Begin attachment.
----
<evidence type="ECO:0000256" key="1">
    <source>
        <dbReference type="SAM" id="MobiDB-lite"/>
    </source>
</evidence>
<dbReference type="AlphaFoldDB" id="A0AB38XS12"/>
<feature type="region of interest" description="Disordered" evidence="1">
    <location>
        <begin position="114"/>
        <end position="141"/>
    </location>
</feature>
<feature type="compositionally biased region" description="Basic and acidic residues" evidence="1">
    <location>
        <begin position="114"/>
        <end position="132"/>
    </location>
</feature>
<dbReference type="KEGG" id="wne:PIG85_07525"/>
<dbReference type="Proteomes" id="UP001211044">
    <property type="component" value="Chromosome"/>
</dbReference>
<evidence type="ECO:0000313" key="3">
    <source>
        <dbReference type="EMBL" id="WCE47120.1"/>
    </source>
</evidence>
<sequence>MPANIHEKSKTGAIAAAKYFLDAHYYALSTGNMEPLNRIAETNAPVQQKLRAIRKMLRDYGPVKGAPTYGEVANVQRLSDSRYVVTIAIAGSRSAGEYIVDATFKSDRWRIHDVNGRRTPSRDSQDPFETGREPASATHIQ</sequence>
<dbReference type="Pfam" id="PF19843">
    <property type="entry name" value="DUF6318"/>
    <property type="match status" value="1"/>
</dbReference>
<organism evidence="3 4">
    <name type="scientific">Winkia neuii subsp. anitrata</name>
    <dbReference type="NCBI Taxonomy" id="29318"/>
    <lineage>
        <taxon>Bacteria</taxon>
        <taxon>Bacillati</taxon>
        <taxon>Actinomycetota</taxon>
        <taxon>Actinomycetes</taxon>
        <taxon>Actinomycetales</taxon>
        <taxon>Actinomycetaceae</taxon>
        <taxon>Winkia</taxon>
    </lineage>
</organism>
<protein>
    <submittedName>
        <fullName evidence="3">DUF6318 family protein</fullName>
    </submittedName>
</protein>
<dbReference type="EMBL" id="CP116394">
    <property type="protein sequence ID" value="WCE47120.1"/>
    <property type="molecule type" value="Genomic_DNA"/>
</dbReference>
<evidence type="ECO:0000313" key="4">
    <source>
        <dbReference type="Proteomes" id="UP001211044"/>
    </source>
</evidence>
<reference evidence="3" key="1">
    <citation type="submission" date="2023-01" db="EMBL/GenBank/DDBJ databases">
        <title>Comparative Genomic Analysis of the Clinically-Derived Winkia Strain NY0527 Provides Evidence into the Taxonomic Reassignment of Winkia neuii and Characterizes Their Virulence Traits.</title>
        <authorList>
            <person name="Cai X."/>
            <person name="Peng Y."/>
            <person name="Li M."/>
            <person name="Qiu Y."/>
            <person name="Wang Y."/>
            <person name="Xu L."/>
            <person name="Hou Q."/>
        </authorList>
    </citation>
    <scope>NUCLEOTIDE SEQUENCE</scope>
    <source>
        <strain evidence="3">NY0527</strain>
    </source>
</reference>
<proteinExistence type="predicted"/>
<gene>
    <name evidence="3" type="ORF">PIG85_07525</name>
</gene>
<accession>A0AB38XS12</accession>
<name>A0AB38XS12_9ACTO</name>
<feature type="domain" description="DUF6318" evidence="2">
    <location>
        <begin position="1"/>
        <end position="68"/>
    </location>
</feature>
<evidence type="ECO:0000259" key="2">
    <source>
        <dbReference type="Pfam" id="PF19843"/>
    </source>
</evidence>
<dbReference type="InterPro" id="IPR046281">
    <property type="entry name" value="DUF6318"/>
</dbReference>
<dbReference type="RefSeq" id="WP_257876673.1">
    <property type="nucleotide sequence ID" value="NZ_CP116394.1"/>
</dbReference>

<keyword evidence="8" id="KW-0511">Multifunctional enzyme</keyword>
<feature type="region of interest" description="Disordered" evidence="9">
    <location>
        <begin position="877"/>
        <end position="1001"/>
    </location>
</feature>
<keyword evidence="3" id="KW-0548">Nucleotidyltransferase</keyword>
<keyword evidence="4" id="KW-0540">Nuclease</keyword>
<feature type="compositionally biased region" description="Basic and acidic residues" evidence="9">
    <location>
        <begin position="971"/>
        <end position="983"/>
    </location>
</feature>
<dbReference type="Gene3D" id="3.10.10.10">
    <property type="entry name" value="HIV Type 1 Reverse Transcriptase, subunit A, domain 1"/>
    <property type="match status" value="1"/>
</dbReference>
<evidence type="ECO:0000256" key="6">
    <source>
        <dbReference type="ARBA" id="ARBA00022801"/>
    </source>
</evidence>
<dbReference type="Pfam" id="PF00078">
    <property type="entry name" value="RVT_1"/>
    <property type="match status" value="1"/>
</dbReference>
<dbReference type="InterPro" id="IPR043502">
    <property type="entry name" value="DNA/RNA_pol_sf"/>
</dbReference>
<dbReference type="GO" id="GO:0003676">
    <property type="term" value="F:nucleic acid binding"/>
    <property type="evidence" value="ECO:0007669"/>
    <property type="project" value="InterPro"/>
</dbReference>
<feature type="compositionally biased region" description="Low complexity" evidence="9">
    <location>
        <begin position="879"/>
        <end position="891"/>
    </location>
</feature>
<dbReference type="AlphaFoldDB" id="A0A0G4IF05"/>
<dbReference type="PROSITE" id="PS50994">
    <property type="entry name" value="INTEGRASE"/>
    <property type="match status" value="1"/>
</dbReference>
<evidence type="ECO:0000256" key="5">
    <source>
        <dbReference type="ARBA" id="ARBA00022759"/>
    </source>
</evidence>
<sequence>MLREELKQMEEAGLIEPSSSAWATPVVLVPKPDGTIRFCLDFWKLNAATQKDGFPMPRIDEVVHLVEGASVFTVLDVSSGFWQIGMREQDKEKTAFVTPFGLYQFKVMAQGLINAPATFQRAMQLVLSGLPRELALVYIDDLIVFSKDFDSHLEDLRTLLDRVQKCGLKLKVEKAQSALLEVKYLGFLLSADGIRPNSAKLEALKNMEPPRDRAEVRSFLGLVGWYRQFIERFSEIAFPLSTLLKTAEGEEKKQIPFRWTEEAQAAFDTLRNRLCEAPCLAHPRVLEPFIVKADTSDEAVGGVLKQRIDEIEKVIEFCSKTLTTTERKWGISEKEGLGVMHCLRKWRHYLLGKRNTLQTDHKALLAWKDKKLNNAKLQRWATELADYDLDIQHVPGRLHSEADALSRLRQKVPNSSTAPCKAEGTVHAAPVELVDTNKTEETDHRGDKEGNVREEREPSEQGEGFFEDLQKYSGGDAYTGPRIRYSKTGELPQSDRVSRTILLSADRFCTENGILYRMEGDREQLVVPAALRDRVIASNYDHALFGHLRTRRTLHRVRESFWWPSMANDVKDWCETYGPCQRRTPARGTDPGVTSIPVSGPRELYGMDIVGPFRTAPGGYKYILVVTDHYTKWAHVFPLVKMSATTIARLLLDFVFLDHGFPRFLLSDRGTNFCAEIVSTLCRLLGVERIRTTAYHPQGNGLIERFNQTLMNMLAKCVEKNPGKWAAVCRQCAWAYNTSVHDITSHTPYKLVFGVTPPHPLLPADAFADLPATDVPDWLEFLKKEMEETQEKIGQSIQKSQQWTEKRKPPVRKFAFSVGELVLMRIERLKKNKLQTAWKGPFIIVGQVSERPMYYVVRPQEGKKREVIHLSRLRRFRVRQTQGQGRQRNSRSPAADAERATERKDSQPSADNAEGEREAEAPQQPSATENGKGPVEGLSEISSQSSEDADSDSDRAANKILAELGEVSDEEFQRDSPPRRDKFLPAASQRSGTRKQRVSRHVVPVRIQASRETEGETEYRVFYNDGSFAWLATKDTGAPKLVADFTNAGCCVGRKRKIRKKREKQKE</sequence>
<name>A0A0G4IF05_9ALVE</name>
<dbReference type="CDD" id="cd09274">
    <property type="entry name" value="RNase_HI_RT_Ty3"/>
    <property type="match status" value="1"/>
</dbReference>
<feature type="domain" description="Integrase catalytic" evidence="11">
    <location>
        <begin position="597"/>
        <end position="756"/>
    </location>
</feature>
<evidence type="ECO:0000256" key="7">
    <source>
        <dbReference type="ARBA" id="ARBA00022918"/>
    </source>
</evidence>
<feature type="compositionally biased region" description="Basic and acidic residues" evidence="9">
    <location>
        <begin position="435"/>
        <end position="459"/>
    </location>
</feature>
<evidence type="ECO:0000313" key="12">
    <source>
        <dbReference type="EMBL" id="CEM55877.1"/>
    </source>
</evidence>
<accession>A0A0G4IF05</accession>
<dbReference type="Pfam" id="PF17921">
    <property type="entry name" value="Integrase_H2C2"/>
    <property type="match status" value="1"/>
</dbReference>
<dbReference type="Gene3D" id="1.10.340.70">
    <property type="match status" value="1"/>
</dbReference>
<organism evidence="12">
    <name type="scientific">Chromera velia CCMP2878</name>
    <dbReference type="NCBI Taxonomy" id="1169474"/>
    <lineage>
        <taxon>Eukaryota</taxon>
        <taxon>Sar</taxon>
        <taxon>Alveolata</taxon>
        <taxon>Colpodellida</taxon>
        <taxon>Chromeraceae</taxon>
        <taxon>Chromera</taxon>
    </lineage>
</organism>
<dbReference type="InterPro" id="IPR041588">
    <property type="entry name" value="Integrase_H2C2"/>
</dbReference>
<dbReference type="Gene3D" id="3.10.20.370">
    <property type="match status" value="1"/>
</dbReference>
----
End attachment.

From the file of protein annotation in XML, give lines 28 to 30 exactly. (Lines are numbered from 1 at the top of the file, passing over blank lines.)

<sequence>MPANIHEKSKTGAIAAAKYFLDAHYYALSTGNMEPLNRIAETNAPVQQKLRAIRKMLRDYGPVKGAPTYGEVANVQRLSDSRYVVTIAIAGSRSAGEYIVDATFKSDRWRIHDVNGRRTPSRDSQDPFETGREPASATHIQ</sequence>
<dbReference type="Pfam" id="PF19843">
    <property type="entry name" value="DUF6318"/>